|By Karla Ward, Lexington Herald-Leader, Ky.
Knight Ridder/Tribune Business News
Sep. 17, 2005 - The Continental Inn, the site of some of Lexington's most quirky conventions -- as well as at least one kidnapping and more than one unusual death -- has closed its doors to guests and is scheduled to go on the auction block next month.
After 40 years of business, the 319-room hotel -- near the intersection of New Circle and Winchester roads -- stopped accepting guests Aug. 31, but its two bars will remain open Fridays and Saturdays through Sept. 30.
Doug Young, managing director for Calipso Investments Inc., the Fort Lauderdale, Fla., company that owns the hotel, said the property has been on the market for about a year, because his company has had difficulty managing it from Florida.
"All of our assets are here," he said yesterday. "It's a logistics problem."
California-based Accelerated Marketing Group is handling the auction, set for Oct. 28. The hotel has 217,000 square feet and sits on 10.5 acres.
Calipso bought the hotel for $3.6 million in June 2004, according to Fayette County property valuation records.
"They've indicated that they're getting a tremendous response," Young said. "I look at the hotel as a wonderful opportunity for somebody that's in the hotel business."
However, Accelerated Marketing's listing says the property is a "prime redevelopment/ reposition opportunity."
The local landmark, which opened in 1965, was owned and operated for 30 years by Continental Inn Partners.
That company filed for bankruptcy in 1995, and the hotel was sold at auction the following year to The Oaks Inc., which had held a second mortgage on the property when it was owned by Continental Inn Partners. Calipso bought the inn from The Oaks (a company not affiliated with the local condominium development).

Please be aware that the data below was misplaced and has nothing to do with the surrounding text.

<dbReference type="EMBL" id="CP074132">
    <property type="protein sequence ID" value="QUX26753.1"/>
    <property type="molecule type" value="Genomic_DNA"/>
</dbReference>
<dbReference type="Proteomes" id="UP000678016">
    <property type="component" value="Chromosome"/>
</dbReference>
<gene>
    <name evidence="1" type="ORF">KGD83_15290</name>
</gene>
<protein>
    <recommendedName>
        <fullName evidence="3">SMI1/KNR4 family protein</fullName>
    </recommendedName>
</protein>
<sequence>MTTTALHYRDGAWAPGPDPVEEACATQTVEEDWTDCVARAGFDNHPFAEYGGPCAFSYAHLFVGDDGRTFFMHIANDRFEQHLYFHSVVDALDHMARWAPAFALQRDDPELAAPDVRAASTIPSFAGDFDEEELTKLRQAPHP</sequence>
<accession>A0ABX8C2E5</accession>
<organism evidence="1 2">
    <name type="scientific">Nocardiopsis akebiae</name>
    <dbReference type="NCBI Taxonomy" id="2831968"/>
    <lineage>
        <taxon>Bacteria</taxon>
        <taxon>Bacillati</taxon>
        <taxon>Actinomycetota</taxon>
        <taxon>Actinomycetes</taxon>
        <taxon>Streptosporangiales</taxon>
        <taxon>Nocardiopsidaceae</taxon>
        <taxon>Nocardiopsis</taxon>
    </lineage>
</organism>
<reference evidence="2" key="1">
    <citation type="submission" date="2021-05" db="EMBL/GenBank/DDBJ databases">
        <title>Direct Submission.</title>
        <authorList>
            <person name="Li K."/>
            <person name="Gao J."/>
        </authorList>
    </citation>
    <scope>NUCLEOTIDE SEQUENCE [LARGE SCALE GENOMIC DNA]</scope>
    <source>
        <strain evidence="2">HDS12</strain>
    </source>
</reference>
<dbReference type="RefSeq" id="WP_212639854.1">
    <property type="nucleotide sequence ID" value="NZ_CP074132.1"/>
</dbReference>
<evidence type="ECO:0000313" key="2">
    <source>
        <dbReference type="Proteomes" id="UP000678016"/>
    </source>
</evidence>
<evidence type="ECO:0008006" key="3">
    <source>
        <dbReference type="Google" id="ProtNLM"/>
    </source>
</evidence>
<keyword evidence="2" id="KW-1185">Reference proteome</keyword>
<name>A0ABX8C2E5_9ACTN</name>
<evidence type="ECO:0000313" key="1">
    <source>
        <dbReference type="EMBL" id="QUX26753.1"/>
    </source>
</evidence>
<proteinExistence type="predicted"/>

The teal-trimmed hotel is a popular and unpretentious location that's been visited by the likes of Ronald Reagan, Lee Majors and Jerry Reed, frequented by out-of-towners with hobbies such as square-dancing and dart-throwing, and lived in by the down-on-their-luck with nowhere else to go.
Elvis festivals, tattoo expos, Star Trek conventions and psychic gatherings have been held there.
Among the more interesting incidents associated with the hotel's history:
--A Cumberland College professor was kidnapped at gunpoint from the hotel parking lot in 1984 and later found safe in the trunk of a car in Dayton. A man who allegedly kidnapped Wallace Wilkinson (before he became governor) was found dead at the Continental Inn later that year.
--In 1992, a Georgetown man was charged with murder in connection with a shooting in which a man was found dead in room 154.
--A first-grade teacher from Lexington was charged with prostitution after being arrested at the hotel in 2000.
In addition to the two bars remaining open through the end of this month, an "ultimate" fight scheduled for tonight and a tattoo expo next week are among the last events scheduled at the hotel.
It will be open to prospective buyers from 10 a.m. to noon Thursday and Oct. 12 and from 4 to 6 p.m. Oct. 27.
News researcher Linda Niemi contributed to this report.
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